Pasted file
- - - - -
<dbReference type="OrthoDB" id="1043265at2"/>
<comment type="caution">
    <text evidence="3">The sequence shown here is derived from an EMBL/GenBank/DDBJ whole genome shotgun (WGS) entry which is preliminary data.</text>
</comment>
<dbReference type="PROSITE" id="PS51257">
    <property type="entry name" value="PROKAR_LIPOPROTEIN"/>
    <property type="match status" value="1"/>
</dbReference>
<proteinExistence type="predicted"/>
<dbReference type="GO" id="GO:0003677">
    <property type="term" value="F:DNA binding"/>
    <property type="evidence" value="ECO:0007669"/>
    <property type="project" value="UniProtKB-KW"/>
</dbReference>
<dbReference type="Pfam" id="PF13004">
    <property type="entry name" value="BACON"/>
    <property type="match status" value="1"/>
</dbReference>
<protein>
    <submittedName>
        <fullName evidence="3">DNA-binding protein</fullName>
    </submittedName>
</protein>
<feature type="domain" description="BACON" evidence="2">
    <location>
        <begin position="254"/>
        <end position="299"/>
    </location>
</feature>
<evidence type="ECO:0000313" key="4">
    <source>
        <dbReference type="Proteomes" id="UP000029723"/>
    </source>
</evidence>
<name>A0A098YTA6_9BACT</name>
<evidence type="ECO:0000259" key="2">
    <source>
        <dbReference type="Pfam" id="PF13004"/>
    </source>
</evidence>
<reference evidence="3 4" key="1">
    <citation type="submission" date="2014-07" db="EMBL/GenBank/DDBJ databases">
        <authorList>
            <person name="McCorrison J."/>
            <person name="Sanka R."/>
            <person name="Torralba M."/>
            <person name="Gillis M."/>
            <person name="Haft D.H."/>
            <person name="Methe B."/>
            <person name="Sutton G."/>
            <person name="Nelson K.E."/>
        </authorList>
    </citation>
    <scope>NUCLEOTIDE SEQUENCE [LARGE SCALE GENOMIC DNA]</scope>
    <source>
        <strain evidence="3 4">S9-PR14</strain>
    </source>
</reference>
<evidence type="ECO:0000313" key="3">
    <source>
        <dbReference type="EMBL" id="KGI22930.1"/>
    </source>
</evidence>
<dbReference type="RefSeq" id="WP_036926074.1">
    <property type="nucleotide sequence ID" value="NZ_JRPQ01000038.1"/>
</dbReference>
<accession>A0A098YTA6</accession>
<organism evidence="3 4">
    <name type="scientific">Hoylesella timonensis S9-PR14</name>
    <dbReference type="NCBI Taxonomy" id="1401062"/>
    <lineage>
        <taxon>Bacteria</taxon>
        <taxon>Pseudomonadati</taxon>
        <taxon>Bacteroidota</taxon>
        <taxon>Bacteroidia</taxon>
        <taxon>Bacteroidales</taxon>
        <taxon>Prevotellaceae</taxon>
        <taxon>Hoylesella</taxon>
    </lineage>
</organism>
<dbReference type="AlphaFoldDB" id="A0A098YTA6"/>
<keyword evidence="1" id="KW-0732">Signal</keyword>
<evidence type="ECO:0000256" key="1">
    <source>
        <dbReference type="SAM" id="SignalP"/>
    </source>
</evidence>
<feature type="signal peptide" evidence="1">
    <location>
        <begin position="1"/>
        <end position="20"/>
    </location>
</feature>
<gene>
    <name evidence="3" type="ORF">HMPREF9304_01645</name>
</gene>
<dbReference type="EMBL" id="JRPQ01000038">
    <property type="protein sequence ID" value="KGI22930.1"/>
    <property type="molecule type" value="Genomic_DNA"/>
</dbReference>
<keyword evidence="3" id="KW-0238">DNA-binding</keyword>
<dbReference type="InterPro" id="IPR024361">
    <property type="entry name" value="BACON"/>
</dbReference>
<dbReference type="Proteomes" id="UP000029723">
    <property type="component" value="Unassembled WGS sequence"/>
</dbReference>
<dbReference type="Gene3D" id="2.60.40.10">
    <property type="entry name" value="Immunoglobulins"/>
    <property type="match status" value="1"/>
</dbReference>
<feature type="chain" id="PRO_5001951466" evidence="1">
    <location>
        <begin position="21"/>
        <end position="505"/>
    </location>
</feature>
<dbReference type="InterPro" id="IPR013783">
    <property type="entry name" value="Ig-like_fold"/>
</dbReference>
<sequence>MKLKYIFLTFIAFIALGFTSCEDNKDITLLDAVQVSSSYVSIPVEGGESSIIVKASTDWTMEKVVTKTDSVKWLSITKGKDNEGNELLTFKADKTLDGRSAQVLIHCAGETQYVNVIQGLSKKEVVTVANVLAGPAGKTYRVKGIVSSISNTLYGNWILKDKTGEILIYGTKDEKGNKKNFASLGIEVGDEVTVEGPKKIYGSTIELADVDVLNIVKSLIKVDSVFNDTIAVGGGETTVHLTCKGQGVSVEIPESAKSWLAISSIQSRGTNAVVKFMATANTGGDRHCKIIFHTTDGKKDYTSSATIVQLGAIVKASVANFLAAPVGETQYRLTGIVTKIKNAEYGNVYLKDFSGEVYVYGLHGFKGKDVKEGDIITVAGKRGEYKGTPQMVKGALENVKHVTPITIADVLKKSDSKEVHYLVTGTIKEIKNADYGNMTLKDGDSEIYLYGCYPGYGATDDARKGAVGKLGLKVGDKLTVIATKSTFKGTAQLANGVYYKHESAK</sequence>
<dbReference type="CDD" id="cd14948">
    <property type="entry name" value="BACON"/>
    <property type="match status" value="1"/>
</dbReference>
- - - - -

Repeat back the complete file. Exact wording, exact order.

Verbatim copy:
<dbReference type="OrthoDB" id="1043265at2"/>
<comment type="caution">
    <text evidence="3">The sequence shown here is derived from an EMBL/GenBank/DDBJ whole genome shotgun (WGS) entry which is preliminary data.</text>
</comment>
<dbReference type="PROSITE" id="PS51257">
    <property type="entry name" value="PROKAR_LIPOPROTEIN"/>
    <property type="match status" value="1"/>
</dbReference>
<proteinExistence type="predicted"/>
<dbReference type="GO" id="GO:0003677">
    <property type="term" value="F:DNA binding"/>
    <property type="evidence" value="ECO:0007669"/>
    <property type="project" value="UniProtKB-KW"/>
</dbReference>
<dbReference type="Pfam" id="PF13004">
    <property type="entry name" value="BACON"/>
    <property type="match status" value="1"/>
</dbReference>
<protein>
    <submittedName>
        <fullName evidence="3">DNA-binding protein</fullName>
    </submittedName>
</protein>
<feature type="domain" description="BACON" evidence="2">
    <location>
        <begin position="254"/>
        <end position="299"/>
    </location>
</feature>
<evidence type="ECO:0000313" key="4">
    <source>
        <dbReference type="Proteomes" id="UP000029723"/>
    </source>
</evidence>
<name>A0A098YTA6_9BACT</name>
<evidence type="ECO:0000259" key="2">
    <source>
        <dbReference type="Pfam" id="PF13004"/>
    </source>
</evidence>
<reference evidence="3 4" key="1">
    <citation type="submission" date="2014-07" db="EMBL/GenBank/DDBJ databases">
        <authorList>
            <person name="McCorrison J."/>
            <person name="Sanka R."/>
            <person name="Torralba M."/>
            <person name="Gillis M."/>
            <person name="Haft D.H."/>
            <person name="Methe B."/>
            <person name="Sutton G."/>
            <person name="Nelson K.E."/>
        </authorList>
    </citation>
    <scope>NUCLEOTIDE SEQUENCE [LARGE SCALE GENOMIC DNA]</scope>
    <source>
        <strain evidence="3 4">S9-PR14</strain>
    </source>
</reference>
<evidence type="ECO:0000313" key="3">
    <source>
        <dbReference type="EMBL" id="KGI22930.1"/>
    </source>
</evidence>
<dbReference type="RefSeq" id="WP_036926074.1">
    <property type="nucleotide sequence ID" value="NZ_JRPQ01000038.1"/>
</dbReference>
<accession>A0A098YTA6</accession>
<organism evidence="3 4">
    <name type="scientific">Hoylesella timonensis S9-PR14</name>
    <dbReference type="NCBI Taxonomy" id="1401062"/>
    <lineage>
        <taxon>Bacteria</taxon>
        <taxon>Pseudomonadati</taxon>
        <taxon>Bacteroidota</taxon>
        <taxon>Bacteroidia</taxon>
        <taxon>Bacteroidales</taxon>
        <taxon>Prevotellaceae</taxon>
        <taxon>Hoylesella</taxon>
    </lineage>
</organism>
<dbReference type="AlphaFoldDB" id="A0A098YTA6"/>
<keyword evidence="1" id="KW-0732">Signal</keyword>
<evidence type="ECO:0000256" key="1">
    <source>
        <dbReference type="SAM" id="SignalP"/>
    </source>
</evidence>
<feature type="signal peptide" evidence="1">
    <location>
        <begin position="1"/>
        <end position="20"/>
    </location>
</feature>
<gene>
    <name evidence="3" type="ORF">HMPREF9304_01645</name>
</gene>
<dbReference type="EMBL" id="JRPQ01000038">
    <property type="protein sequence ID" value="KGI22930.1"/>
    <property type="molecule type" value="Genomic_DNA"/>
</dbReference>
<keyword evidence="3" id="KW-0238">DNA-binding</keyword>
<dbReference type="InterPro" id="IPR024361">
    <property type="entry name" value="BACON"/>
</dbReference>
<dbReference type="Proteomes" id="UP000029723">
    <property type="component" value="Unassembled WGS sequence"/>
</dbReference>
<dbReference type="Gene3D" id="2.60.40.10">
    <property type="entry name" value="Immunoglobulins"/>
    <property type="match status" value="1"/>
</dbReference>
<feature type="chain" id="PRO_5001951466" evidence="1">
    <location>
        <begin position="21"/>
        <end position="505"/>
    </location>
</feature>
<dbReference type="InterPro" id="IPR013783">
    <property type="entry name" value="Ig-like_fold"/>
</dbReference>
<sequence>MKLKYIFLTFIAFIALGFTSCEDNKDITLLDAVQVSSSYVSIPVEGGESSIIVKASTDWTMEKVVTKTDSVKWLSITKGKDNEGNELLTFKADKTLDGRSAQVLIHCAGETQYVNVIQGLSKKEVVTVANVLAGPAGKTYRVKGIVSSISNTLYGNWILKDKTGEILIYGTKDEKGNKKNFASLGIEVGDEVTVEGPKKIYGSTIELADVDVLNIVKSLIKVDSVFNDTIAVGGGETTVHLTCKGQGVSVEIPESAKSWLAISSIQSRGTNAVVKFMATANTGGDRHCKIIFHTTDGKKDYTSSATIVQLGAIVKASVANFLAAPVGETQYRLTGIVTKIKNAEYGNVYLKDFSGEVYVYGLHGFKGKDVKEGDIITVAGKRGEYKGTPQMVKGALENVKHVTPITIADVLKKSDSKEVHYLVTGTIKEIKNADYGNMTLKDGDSEIYLYGCYPGYGATDDARKGAVGKLGLKVGDKLTVIATKSTFKGTAQLANGVYYKHESAK</sequence>
<dbReference type="CDD" id="cd14948">
    <property type="entry name" value="BACON"/>
    <property type="match status" value="1"/>
</dbReference>